Collectible games more or less require constant purchases. They aren't marketing any better. It is just the nature of the game. Compared to board games, RPGs are in an interesting position in that I can sit down and play a game of Dominion in 45 minutes, which works for many lifestyles. RPGs, by their nature, require what....3-4 hour sessions, which is great for those that are into them, but bad for pulling in the casual player. In other words, what makes them awesome fun is also what limits their audience. You are simply appealing to a smaller group of potential customers, but with arguably a much greater intensity.

We just need to accept the limitations of the medium. It isn't because RPG developers are dropping the ball.
 

Lord Mhoram

Explorer
Not that this is important, but does anyone else find it amusing that in the last pie chart, video games is colored yellow - so it looks like Pac Man eating the other two segments in that graph?
 

JeffB

Hero
As someone who has done just that, with 12 year olds no less, I couldn't disagree more. It is this accessibility (relative to PF or 4e) that has brought many back to the game.

And my experience, running games for a handful of recent HS grads since they were 10yo.is the opposite. They want nothing to do with buying the books, learning the system, and have gravitated to the simplest rules systems over the years even as they have matured. They cannot be bothered with 5e and a whole lot of other games. They want to sit down and get through a fun adventure in 4 hour session. Not get through a couple combats and look up spell descriptions. Frankly, so do I. They would rather watch a movie, play a video game, etc. than deal with complexities. Frankly, so would I. Wait til those 12 year olds get into their later teen years and early adulthood and competition for their fun time goes drastically up.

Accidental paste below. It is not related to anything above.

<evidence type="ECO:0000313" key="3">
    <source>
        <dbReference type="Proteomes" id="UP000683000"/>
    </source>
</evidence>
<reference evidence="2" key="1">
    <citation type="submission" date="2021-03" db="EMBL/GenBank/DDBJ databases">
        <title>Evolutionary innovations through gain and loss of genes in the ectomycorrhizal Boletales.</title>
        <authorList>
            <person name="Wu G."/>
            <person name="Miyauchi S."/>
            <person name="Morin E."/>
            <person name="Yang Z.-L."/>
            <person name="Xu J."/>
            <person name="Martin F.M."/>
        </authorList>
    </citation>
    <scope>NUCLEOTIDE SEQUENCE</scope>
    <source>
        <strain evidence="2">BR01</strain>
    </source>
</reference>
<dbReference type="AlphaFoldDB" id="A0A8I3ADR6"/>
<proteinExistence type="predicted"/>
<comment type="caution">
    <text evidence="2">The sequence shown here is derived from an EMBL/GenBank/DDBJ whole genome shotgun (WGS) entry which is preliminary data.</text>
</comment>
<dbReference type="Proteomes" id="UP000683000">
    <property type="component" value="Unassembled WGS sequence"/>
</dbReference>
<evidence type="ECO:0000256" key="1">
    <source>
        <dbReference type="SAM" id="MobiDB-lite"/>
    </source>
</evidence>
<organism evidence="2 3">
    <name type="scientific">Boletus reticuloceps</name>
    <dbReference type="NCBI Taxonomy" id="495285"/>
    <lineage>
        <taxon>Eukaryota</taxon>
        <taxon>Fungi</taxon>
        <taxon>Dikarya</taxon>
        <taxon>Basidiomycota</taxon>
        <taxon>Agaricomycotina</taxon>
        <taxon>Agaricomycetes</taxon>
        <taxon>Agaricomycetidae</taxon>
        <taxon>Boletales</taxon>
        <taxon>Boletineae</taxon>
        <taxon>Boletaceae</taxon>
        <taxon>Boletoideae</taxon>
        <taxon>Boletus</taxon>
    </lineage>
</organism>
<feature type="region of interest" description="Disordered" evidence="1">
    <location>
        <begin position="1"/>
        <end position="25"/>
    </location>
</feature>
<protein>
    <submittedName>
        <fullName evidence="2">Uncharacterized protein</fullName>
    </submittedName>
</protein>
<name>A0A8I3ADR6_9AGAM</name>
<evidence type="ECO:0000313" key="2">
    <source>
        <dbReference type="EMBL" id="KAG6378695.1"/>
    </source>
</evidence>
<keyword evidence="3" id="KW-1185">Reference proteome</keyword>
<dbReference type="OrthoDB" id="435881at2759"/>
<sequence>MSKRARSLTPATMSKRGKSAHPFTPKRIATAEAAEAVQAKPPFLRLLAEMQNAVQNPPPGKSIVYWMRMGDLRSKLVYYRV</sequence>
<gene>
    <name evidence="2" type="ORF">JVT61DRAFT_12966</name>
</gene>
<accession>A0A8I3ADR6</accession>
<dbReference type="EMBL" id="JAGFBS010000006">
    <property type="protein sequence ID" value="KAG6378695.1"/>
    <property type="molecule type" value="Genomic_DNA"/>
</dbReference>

The limited nature of RPGs is based on many factors, but one giant limitation is because of the Industry business model since the late 70s/early 80s. It now feeds off itself and its core group. It is "its nature" because the Industry made it that way.
 
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MNblockhead

A Title Much Cooler Than Anything on the Old Site
I think games like No Thank You Evil (NTYE) and Hero Kids could help TTRPGs break through to the general family games market.

NTYE is a particularly good example in that it comes in an attractive box, with attractive books, cards, and aids. An adult that has at least played more involved board games is not going to be intimidated by the rules and can read through them and be ready to run a game in under an hour. The add-on purchase of the adventure building cards increases playability without having to hunt and pay for lots of adventures or spend lots of time building your own. After playing several time through my 7 year old was able to run me through an adventure using the adventure-builder card set. The only thing that I don't like about NTYE is the name. But it may help make the game more palatable to highly religious families. If the game was a bit less expensive I would be buying it as birthday gifts when my son is invited to his friends birthday parties.